Rubio said during his U.S Senate campaign that he “never voted to raise taxes” but Politifact rated this as FALSE:
PolitiFact scoured Rubio’s nine-year voting history as a member of the Florida House. We also looked through votes Rubio cast in his two years as a member of the West Miami City Commission.
As a city commissioner, Rubio voted twice to raise property taxes. And in the Florida House, while he pushed to cut property taxes collected by local governments, he also repeatedly voted to force school districts statewide to collect more property taxes, his record shows.
As part of the state budget each year, lawmakers set an amount the state’s 67 school districts are required to contribute to education funding. The amount is set as a dollar figure. The state Department of Education then takes that dollar figure and turns it into a corresponding property tax rate for each school district. The process is called the “required local effort.”
From 2000 to 2008 – the years Rubio was in office – the required local effort from Florida’s school districts rose about 102 percent,** from $4.08 billion to $8.25 billion. Rubio voted for the budget, and the schools tax, each year**. Some of that increase was created by new construction, but at least $2.5 billion came in additional property tax payments made by Floridians.
State legislators aren’t forced to hold public hearings and publicly acknowledge a tax increase like local governments. Some tax bills refer to the tax only as “School-state” or “School-state law.” Other tax bills don’t break the state tax out at all.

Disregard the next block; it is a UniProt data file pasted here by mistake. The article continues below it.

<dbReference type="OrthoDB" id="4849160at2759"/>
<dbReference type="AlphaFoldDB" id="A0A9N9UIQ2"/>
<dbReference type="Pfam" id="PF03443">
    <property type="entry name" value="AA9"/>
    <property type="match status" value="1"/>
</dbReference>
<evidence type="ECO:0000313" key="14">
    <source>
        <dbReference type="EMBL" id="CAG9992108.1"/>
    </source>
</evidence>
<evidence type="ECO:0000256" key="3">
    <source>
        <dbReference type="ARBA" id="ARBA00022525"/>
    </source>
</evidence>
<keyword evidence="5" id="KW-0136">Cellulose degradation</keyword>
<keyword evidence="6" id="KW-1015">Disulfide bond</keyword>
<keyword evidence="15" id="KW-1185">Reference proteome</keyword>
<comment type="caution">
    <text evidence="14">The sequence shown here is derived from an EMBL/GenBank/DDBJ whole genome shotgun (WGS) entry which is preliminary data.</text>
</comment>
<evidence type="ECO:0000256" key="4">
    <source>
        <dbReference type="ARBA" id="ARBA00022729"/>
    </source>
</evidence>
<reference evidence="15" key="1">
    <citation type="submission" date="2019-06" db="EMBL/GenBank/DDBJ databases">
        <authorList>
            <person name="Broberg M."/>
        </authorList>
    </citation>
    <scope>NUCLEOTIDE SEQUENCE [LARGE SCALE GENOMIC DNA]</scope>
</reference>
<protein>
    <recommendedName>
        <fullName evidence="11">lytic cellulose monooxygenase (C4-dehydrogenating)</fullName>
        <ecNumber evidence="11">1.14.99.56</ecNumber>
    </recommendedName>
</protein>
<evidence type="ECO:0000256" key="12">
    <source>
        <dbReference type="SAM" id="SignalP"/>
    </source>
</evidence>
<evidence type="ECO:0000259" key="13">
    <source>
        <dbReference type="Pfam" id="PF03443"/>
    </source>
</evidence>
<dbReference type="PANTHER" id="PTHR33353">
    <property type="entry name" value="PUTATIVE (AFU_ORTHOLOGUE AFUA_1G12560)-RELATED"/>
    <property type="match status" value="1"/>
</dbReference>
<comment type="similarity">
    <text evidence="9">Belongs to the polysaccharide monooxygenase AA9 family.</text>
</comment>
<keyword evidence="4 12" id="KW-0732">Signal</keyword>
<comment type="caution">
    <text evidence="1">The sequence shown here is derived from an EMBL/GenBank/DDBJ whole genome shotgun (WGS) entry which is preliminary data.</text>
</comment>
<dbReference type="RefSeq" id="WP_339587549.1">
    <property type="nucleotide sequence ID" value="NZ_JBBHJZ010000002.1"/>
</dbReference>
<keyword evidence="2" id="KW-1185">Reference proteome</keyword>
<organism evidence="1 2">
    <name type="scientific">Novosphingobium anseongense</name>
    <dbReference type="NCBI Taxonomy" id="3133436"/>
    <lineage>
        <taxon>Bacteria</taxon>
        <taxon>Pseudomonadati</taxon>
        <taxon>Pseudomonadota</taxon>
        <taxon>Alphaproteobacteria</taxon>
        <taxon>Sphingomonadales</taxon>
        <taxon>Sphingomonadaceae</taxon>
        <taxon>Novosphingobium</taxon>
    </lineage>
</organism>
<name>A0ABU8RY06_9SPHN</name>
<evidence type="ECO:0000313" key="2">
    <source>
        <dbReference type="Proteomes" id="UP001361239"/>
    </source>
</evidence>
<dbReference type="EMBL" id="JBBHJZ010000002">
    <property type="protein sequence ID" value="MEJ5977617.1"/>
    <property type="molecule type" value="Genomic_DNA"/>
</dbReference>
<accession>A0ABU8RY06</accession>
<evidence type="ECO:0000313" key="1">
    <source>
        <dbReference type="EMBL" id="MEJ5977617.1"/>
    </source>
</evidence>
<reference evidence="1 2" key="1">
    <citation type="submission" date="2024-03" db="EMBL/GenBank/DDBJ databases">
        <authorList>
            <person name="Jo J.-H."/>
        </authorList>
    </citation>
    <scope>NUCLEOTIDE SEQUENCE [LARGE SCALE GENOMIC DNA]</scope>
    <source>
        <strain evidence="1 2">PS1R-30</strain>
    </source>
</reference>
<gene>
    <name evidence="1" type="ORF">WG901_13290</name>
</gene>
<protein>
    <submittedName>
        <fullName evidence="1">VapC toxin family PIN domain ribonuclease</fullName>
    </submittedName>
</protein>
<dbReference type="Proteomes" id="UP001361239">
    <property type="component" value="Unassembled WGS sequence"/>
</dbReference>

It’s a system, says state Rep. Adam Fetterman, D-Port St. Lucie, that helps perpetuate a belief that Tallahassee lawmakers aren’t raising taxes, when they actually are.
Fetterman authored a bill this year requiring tax collectors to tell residents if state legislators were raising school property taxes.
The bill was never heard.
“We had some folks in Tallahassee beating their chest, and nearly breaking their arms, shouting about the largest tax cut in Florida history,” Fetterman said. “Then they turned around and forced local governments, specifically school boards, to increase taxes. I am tired and fed up -– as are most of my constituents -– of the saying of one thing and the doing of another thing in Tallahassee.”
Rubio also voted in 1998 and 1999 for increases in property tax collections as a member of the West Miami City Commission, West Miami records show.
PolitiFact tracked down the final budget resolutions for both years. Without getting too technical, they say the city of West Miami, without raising tax rates, was increasing property taxes – 1.402 percent in 1998 and 5.545 percent in 1999. The roll call has then-Commissioner Rubio as voting “Y” both years.
Though he claims to have never voted for a tax increase, we found that he has several times. First, as a commissioner in West Miami when he approved an increase in property tax collections, then as a state legislator when he voted year after year for budgets that forced school districts statewide to collect more property taxes. School districts were simply the middleman, in charge of collecting the money, but they did it at the behest of legislators.
Maybe the votes could be considered appropriate. Or reasoned. Or even necessary. But they were votes to raise taxes – and he did say “never.” We rate his claim False.